LENOX — As the 51st season of the expanded Boston University Tanglewood Institute winds down, two Berkshire students are extolling the program for helping them settle on a career in music.
This summer, the program with students from 35 states and 11 nations, based at Groton Place on West Street, widened its offerings to include two, four or six week courses for ages 10 to 20. Previously, it had been limited to high school students. New courses, including an Electroacoustic Composition program and a Junior Strings Intensive for students 10 to 13, have taken root and will return next summer, said BUTI Executive Director Hilary Field Respass.
Having heard the BUTI Wind Ensemble and Young Artists Orchestra two summers ago, Alice McDonald, 14, of Great Barrington, recalled that "it was so impressive, I decided I'm going to do this somehow, no matter what."
"I love the fact that everybody here enjoys doing the same thing as me, we're working at such a high level," said McDonald. "Everyone practices and loves playing their instruments so much. If I could stay here all year, I would. I don't feel like leaving."
For Jaedin King, 17, of Williamstown, her six-week immersion in the Young Artists Vocal Program, partially funded by the Feigenbaum Foundation, turned out to be a life-changing experience, since her original plan had been to enlist in the military as an Air Force technician.
"But everyone had said, `you have a beautiful voice, I'd hate to see it go to waste, there's not a lot of chance for you to sing in the military,'" King pointed out during an on-campus conversation.
"Before I came here, I didn't know a lot about music, I had been self-taught all my life," the 2017 graduate of Mount Greylock Regional High explained. Despite feeling "behind the game" when she arrived on campus in early July, King said the knowledge she has gained "made me feel like I've caught up, I'm where I need to be."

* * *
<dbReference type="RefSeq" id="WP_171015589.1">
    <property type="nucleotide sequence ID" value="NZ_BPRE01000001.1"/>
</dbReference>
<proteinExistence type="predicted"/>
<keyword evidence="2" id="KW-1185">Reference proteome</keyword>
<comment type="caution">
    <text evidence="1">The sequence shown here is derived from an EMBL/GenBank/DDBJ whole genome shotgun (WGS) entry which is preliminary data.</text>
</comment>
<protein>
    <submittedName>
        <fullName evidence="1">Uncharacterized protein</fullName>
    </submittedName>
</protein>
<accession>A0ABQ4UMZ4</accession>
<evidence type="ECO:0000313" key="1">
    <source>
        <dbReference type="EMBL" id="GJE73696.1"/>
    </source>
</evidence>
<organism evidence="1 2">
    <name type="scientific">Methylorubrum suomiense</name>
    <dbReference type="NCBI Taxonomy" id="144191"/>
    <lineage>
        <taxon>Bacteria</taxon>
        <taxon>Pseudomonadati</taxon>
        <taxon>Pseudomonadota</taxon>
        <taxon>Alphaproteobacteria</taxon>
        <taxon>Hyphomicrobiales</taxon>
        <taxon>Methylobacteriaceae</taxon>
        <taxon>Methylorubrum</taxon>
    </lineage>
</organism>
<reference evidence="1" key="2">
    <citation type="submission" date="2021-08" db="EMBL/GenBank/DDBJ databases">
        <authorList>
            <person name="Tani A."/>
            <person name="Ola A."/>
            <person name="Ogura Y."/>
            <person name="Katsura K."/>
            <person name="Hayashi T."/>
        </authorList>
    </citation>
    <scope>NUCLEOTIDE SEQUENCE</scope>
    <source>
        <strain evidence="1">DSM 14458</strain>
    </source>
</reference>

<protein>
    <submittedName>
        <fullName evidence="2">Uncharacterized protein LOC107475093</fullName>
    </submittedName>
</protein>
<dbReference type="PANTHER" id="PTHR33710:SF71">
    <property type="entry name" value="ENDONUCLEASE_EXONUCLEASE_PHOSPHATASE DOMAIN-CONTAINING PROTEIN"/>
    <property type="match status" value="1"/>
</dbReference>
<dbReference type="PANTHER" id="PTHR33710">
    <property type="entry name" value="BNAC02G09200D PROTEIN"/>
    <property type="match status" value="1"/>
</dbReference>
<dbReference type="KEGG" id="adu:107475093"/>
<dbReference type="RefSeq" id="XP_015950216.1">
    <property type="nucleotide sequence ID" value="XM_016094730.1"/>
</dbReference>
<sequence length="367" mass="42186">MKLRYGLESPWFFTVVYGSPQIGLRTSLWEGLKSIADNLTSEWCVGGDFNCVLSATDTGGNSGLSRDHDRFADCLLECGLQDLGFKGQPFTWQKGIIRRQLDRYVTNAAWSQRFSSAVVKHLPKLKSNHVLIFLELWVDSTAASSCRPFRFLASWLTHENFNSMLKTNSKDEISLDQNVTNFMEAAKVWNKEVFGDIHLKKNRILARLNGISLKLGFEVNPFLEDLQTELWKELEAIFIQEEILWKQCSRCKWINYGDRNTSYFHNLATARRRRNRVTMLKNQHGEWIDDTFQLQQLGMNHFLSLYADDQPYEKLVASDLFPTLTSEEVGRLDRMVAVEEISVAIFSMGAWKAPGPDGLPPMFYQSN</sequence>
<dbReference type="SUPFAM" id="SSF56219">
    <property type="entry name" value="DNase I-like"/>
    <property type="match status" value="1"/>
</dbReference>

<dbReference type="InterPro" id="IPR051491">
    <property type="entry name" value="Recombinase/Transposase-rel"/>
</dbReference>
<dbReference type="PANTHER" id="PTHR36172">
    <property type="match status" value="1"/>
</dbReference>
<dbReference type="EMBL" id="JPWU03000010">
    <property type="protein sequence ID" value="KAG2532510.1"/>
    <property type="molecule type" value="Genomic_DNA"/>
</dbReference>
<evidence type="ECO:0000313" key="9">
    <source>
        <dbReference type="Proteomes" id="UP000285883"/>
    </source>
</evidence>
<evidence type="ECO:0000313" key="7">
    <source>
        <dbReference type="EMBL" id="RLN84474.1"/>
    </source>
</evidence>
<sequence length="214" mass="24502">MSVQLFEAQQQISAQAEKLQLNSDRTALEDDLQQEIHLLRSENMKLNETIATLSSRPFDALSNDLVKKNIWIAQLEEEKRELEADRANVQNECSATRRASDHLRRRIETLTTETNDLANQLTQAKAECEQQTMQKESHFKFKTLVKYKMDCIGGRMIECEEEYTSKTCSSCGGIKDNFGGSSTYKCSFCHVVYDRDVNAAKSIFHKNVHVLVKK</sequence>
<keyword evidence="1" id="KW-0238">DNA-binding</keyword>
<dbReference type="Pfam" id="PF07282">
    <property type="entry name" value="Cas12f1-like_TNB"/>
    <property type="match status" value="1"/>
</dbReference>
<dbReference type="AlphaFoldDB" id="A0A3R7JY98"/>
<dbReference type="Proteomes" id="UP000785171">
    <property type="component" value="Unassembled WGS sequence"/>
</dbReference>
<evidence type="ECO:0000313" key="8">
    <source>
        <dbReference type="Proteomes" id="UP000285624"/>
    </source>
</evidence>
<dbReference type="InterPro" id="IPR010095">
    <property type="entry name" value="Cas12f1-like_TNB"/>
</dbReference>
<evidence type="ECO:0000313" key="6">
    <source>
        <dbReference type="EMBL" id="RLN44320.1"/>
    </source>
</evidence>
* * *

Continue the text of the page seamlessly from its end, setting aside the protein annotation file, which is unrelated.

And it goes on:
At Mount Greylock, she performed in musicals starting in middle school and joined choirs, but shifted her priorities to athletics. A year ago, King started private lessons with jazz and cabaret singer Sherri James Buxton, the outreach coordinator at the Berkshire Music School in Pittsfield. The music school's executive director, Tracy Wilson, recommended King for admission to the BUTI program, Respass said.
King had been unfamiliar with the BU institute previously, but upon learning about it, "I thought OK, this seems nice, really cool, I wanted to step outside my comfort zone and try something new since I'm not normally a classical singer," she said. "When I auditioned, I didn't think I had a chance, but when I got in, I thought it was thrilling and quite wonderful."
"We learned together in a classroom setting — voice, ear training, theory — and that's what really helps us sing together, to balance with each other and have just a big circle of beautiful music," King added, praising the faculty as "great role models." As a member of the Young Artists Chorus, she was on stage at the Koussevitzky Music Shed during a late-afternoon concert at Tanglewood on Parade last Tuesday.